In a city adopting the Plan D form of government, G. L. (Ter. Ed.) c. 43, Sections 1-45, as amended; Sections 79-92A, as appearing in St. 1948, c. 459, Section 8, the assessing department becomes one of the departments for whose administration the city manager is responsible under Section 89, and an assessor is a member of that department and removable by the city manager under Section 90. 
After a city had adopted the Plan D form of government, G. L. (Ter. Ed.) c. 43, Sections 1-45, as amended; Sections 79-92A, as appearing in St. 1948, c. 459, Section 8, the city manager, in removing a member of the board of assessors from office prior to the expiration of the term for which he had been appointed by the municipal council before such adoption, was not required to furnish him with specifications of the charges against him or to grant him a hearing; neither G. L. (Ter. Ed.) c. 39, Section 8A, inserted by St. 1950, c. 132, Section 1, nor an ordinance requiring notice and hearing in removals by the municipal council of officers appointed by it whose removal was not otherwise provided for, was applicable. [18-19]
PETITION for a writ of mandamus, filed in the Superior Court on March 18, 1952.
The case was heard by Goldberg, J.
Arthur A. Thomson, for the petitioner.
Salvatore Faraci, City Solicitor, for the respondents.
RONAN, J. This is an appeal from a judgment dismissing a petition for a writ of mandamus brought to reinstate the petitioner to the office of assessor of the city of Haverhill and for damages.
The Plan D form of government, G. L. (Ter. Ed.) c. 43, Sections 1-45, inclusive, as amended, and Sections 79-92A, inclusive, as appearing in St. 1948, c. 459, Section 8, became effective in Haverhill on January 7, 1952. The respondent city manager,
one McLean, was appointed as such on this last mentioned day and has since occupied that office. The petitioner Williams on January 2, 1950, was appointed a member of the board of assessors for the term of three years and was acting in that capacity on March 6, 1952, when he received a letter from the city manager notifying him that he was removed from his office for certain reasons which were stated therein. A written request by the petitioner for specifications and for a hearing was ignored by the city manager.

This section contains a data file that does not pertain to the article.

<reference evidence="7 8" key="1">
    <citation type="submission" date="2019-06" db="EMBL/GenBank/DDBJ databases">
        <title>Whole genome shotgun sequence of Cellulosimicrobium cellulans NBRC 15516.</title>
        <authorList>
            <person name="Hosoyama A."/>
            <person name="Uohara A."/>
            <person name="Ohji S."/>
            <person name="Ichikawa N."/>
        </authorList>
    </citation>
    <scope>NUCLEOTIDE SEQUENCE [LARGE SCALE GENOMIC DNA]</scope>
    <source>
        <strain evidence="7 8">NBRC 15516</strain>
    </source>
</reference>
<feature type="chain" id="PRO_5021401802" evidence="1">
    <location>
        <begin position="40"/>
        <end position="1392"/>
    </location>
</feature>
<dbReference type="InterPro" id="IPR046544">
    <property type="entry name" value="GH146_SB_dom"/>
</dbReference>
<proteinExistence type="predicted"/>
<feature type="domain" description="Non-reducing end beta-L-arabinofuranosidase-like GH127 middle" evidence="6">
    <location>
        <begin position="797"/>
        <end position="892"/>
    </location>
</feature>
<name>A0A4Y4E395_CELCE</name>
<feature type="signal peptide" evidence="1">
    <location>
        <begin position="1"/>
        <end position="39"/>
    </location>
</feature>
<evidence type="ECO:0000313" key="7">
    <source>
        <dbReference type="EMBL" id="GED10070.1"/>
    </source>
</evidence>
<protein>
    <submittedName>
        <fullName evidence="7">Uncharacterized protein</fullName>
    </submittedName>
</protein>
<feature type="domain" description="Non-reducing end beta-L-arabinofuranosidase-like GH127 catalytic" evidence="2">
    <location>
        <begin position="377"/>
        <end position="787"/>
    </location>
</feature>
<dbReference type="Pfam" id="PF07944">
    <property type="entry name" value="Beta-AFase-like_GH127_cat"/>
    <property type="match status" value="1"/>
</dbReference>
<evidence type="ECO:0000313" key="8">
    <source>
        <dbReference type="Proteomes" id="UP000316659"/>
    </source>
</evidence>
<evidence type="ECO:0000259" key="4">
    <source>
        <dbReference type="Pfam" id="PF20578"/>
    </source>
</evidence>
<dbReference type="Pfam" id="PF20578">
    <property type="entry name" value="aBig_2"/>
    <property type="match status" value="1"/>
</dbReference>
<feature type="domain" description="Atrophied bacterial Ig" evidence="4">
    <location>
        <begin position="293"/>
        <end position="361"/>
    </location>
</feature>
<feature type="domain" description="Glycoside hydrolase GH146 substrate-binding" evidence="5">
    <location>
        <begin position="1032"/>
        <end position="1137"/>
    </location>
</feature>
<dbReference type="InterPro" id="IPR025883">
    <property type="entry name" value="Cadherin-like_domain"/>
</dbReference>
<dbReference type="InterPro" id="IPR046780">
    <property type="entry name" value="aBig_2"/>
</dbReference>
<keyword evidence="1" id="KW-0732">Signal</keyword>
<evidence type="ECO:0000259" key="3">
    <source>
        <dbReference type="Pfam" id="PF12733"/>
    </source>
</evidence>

The petitioner contends that the city manager had no power to direct and control him in the performance of his official duties, that the board of assessors was not a department for the proper administration of which the city manager was responsible under the new charter, and that consequently the latter was not empowered to remove the petitioner. It is true that an assessor is charged with the performance of the duties and the exercise of the authority conferred upon him by the statutes, and that other and additional duties cannot be imposed upon him, Walker v. Cook, 129 Mass. 577 , Hathaway v. Everett, 205 Mass. 246 , Cox v. Segee, 206 Mass. 380 ; but while, as argued by the petitioner, he is "a public officer," he is elected or appointed by certain officials of a municipality or by the inhabitants of the community where his duties are performed and by which he is paid, and so in a sense has been regarded as a municipal officer. Dowling v. Assessors of Boston, 268 Mass. 480 , 484-485. Hobart v. Commissioner of Corporations & Taxation, 311 Mass. 341 , 344. Commonwealth v. Dowe, 315 Mass. 217 , 223. Assessors, like other public officers not provided for in our Constitution, are subject to the right of the Legislature to create or abolish the office, fix its tenure and compensation, designate its duties and powers, and provide for the election, appointment and removal of the incumbent. Taft v. Adams, 3 Gray 126 , 130. Attorney General v. Stratton, 194 Mass. 51 , 54. Johnson v. Mayor of Quincy, 198 Mass. 411 . Attorney General v. Tufts, 239 Mass. 458 . It is not unusual in accordance with the present